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Rebecca Marmot Chief Sustainability Officer, Unilever


The science is clear; the world needs to decarbonise in line with the 1.5°C Paris Agreement or we face warming earth to a level that will cost lives, livelihoods and our future.


Even with current emissions reduction policies in place, our trajectory means we will still hit between 2.8 to 3.2°C by 2100. The race to a zero-carbon economy is on.


Since the release of the IPCC’s ground-breaking 1.5°C report in 2019, a coalition of initiatives representing 449 cities, nearly 1000 businesses, investors, and 500 universities has been mobilised – all with the collective aim of reaching net zero.


Together, this global movement joins 120 countries committed to achieving net zero by 2050 at the latest. Collectively these groups already cover nearly 25% of global CO₂ emissions and 50% of worldwide GDP.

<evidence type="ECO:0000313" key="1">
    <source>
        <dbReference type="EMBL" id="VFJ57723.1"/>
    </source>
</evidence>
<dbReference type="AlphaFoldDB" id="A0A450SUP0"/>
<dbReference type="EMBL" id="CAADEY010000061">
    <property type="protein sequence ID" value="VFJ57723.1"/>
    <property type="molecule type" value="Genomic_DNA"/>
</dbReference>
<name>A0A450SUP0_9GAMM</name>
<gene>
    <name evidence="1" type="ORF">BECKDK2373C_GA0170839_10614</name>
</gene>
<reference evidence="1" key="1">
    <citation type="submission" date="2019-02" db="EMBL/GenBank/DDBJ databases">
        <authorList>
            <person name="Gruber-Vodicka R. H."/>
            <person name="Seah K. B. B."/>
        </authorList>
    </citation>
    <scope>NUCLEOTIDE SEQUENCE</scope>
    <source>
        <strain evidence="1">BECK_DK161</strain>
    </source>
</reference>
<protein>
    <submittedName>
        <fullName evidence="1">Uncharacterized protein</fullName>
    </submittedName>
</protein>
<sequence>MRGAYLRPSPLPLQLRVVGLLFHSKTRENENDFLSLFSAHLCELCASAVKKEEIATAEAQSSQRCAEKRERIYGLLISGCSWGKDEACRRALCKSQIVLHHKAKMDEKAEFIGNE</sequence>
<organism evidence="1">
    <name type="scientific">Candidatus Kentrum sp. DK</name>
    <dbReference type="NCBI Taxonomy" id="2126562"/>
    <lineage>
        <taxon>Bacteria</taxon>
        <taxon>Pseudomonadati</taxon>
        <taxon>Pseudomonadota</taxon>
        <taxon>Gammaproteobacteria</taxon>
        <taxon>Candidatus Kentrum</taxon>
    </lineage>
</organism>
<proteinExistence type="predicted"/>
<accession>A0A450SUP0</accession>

The objective is to build momentum ahead of COP26, where governments must strengthen their contributions to the Paris Agreement. It also sends governments a resounding signal that business, cities, regions and investors are united in meeting the Paris goals and creating a more inclusive and resilient economy.


If the past few months have taught us anything, it’s the power of collective action.


This year has brought about unprecedented difficulties and change, with millions of people around the world reeling from the devastating human and economic impacts of the Covid-19 pandemic. It has also put the world’s ongoing challenges under the spotlight, highlighting the societal deprivation facing those most vulnerable in our communities.